Get the best fit for autism

LOVE: Kiran, Victoria, Reza and Dirk Post, 15, moved from New Zealand to Albury so their children could attend Wewak. Picture: JAMES WILTSHIRE

LOVE: Kiran, Victoria, Reza and Dirk Post, 15, moved from New Zealand to Albury so their children could attend Wewak. Picture: JAMES WILTSHIRE

Victoria Post was bullied because of her autism when she attended a mainstream school, and it broke the hearts of her parents.

In response, her father Reza decided to move from New Zealand to Albury, where she could attend Wewak Street School, which caters to students on the spectrum.

“It hurts to see your child being bullied like that, anybody in that situation would think that,” he said.

“A teacher has got 25 other kids in the classroom to worry about, but the special needs child needs so much looking after, it can be unfair to the other kids in the classroom as well.”

And the Post’s experience with changing schools is not uncommon. 

Almost 40 per cent of 2000 families with an autistic daughter said they had to change schools, according to a survey by Australian advocacy group Yellow Ladybugs.

The research found boys were four times more likely to be diagnosed at an early age, leading some to question why the treatment of autism in girls missed the mark early on.

Experts argue girls sometimes hide their autism by having better communication and social skills, and are usually not as obsessed with single topics of interest like some boys on the spectrum.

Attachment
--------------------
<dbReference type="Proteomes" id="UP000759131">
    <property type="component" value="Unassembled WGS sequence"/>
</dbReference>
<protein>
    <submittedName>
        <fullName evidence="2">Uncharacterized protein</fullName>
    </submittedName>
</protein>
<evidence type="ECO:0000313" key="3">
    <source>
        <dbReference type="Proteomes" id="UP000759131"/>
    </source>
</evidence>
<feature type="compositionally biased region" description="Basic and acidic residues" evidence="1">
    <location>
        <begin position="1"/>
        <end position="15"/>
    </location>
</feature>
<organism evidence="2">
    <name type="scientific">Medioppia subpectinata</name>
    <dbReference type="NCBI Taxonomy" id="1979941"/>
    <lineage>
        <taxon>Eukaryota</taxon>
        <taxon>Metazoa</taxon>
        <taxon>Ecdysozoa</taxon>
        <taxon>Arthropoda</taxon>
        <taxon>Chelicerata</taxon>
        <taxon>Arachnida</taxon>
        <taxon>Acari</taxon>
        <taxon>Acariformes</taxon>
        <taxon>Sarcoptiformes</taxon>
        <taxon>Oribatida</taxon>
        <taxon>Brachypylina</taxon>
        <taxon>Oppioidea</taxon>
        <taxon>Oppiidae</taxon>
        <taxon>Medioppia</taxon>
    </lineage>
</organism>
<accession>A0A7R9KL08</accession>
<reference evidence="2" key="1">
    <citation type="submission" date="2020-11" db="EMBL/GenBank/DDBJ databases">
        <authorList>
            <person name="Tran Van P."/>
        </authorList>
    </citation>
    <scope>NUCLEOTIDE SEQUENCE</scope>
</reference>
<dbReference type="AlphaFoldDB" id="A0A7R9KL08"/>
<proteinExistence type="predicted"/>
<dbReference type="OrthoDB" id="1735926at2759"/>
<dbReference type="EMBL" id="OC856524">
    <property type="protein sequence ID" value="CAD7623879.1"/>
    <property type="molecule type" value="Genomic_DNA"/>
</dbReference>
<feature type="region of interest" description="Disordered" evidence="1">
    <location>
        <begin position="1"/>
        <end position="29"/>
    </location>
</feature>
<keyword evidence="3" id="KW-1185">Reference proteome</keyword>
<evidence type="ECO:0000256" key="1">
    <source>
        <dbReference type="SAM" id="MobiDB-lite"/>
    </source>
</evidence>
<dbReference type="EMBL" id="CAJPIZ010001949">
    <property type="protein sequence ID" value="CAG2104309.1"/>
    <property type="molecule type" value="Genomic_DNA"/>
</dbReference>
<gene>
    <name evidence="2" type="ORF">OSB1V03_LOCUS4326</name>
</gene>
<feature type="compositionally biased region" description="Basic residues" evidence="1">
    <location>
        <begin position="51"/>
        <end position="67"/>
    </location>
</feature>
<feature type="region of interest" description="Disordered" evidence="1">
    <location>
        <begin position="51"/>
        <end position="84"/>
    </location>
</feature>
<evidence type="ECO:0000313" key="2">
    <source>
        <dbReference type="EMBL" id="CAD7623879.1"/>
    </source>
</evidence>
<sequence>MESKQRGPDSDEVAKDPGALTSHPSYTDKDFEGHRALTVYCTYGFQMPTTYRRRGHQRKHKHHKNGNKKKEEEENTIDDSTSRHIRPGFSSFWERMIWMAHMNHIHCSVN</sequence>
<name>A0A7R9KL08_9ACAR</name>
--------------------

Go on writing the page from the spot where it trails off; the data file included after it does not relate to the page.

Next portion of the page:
“It’s very difficult to realise there’s something wrong with your child,” Reza said.

“I didn’t take enough action really early on. It probably wasn’t until Victoria was about five years old that we really got her properly diagnosed.

“They do say early intervention is best, and I do see people with young kids working really hard with them. But we’re here for her, and she’s a lovely kid.”

Thurgoona mum Justine Fulford’s daughter Ruby was not diagnosed with autism until she was seven, after teachers in a mainstream school had wrongly dismissed her behaviour as naughty. 

Mrs Fulford was not surprised the study reflected the struggles some parents had in finding a suitable education institution for children on the spectrum.

“Initially we felt that a smaller mainstream school would be better for her, but she was just seen as disruptive,” she said.

“That was their outcome of Ruby, even when we had the diagnosis, they felt that she was just naughty, and more disruptive.

“That’s when I approached the Aspect Riverina School … definitely moving has helped us immensely.”

Ruby could enjoy both mainstream and special needs education at Aspect Riverina School, Mrs Fulford said.

“She’s fitting in beautifully, and she’s doing some integration with St Patrick’s School with her year level,” she said. “The mixture of the mainstream and support has been invaluable to her.”

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